The Bride makes this remark after the Servant tells her she is as strong as a man. In this context, it suggests that the Bride wishes she were a man so that she could protect herself better--and in so doing, get the freedom and agency that comes with physical safety. It is a notable inversion of the Mother's wish that the Bridegroom were a girl, so he could stay at home and not risk his safety by going to town or to work in the vineyard.

“Ever since my own wedding day I’ve been asking myself night and day who was to blame. And I’m always finding somebody new to blame. ––Because somebody somewhere must be to blame.”

Leonardo, page 28

Leonardo's relationship with blame is oddly similar to that of the Bridegroom's Mother. Neither character can accept that bad things sometimes happen for no reason. The Bridegroom's Mother blames knives for the death of her husband and son, while Leonardo hunts fruitlessly for the party responsible for his unhappy love life. To the extent that Blood Wedding has a takeaway "message," it is that blame is not a useful way to explain or cope with tragedy, and indeed, it often makes circumstances even worse.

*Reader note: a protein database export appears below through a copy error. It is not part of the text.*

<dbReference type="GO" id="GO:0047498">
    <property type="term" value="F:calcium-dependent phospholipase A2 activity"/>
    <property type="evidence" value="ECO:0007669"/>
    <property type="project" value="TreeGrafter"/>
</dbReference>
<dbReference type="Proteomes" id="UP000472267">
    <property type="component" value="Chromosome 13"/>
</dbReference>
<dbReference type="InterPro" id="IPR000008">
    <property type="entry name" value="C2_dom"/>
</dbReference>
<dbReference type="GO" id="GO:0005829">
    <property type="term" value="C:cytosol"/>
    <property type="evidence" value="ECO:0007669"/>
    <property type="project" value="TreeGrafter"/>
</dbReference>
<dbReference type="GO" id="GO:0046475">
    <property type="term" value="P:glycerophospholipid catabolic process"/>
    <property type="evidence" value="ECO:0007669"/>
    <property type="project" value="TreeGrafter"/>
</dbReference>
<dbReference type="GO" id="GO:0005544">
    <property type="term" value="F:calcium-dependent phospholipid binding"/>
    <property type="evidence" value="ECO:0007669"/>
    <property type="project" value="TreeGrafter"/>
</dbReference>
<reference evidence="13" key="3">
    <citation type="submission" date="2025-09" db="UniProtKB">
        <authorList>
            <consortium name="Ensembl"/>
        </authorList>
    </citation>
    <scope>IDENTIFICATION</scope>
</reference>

"A man with a horse knows plenty and can do plenty to run rings round a girl stuck in the middle of a desert. But I have my pride. And so now, I am getting married."

Bride, page 28

Here, the Bride articulates the reasons for her spiritual malaise. Between ignorance and geographical isolation, she has little freedom or power to choose her own destiny. In such a situation, the only way she can maintain her pride is by embracing marriage instead of doing it reluctantly.

"That boy will come to a bad end. The blood's no good."

Father, page 38

It is worth examining the multiple meanings that are associated with blood over the course of the play. In Lorca's countryside, heritage and violence are inextricably linked, and Leonardo must deal with his family's bad reputation as well as his own short temper. Father's prescient comment suggests that Leonardo's fate is predestined, due to his own nature and that of his family. The question of how much the play's tragic ending is predestined and how much it is a result of the character's choices is one of the main tensions of Blood Wedding.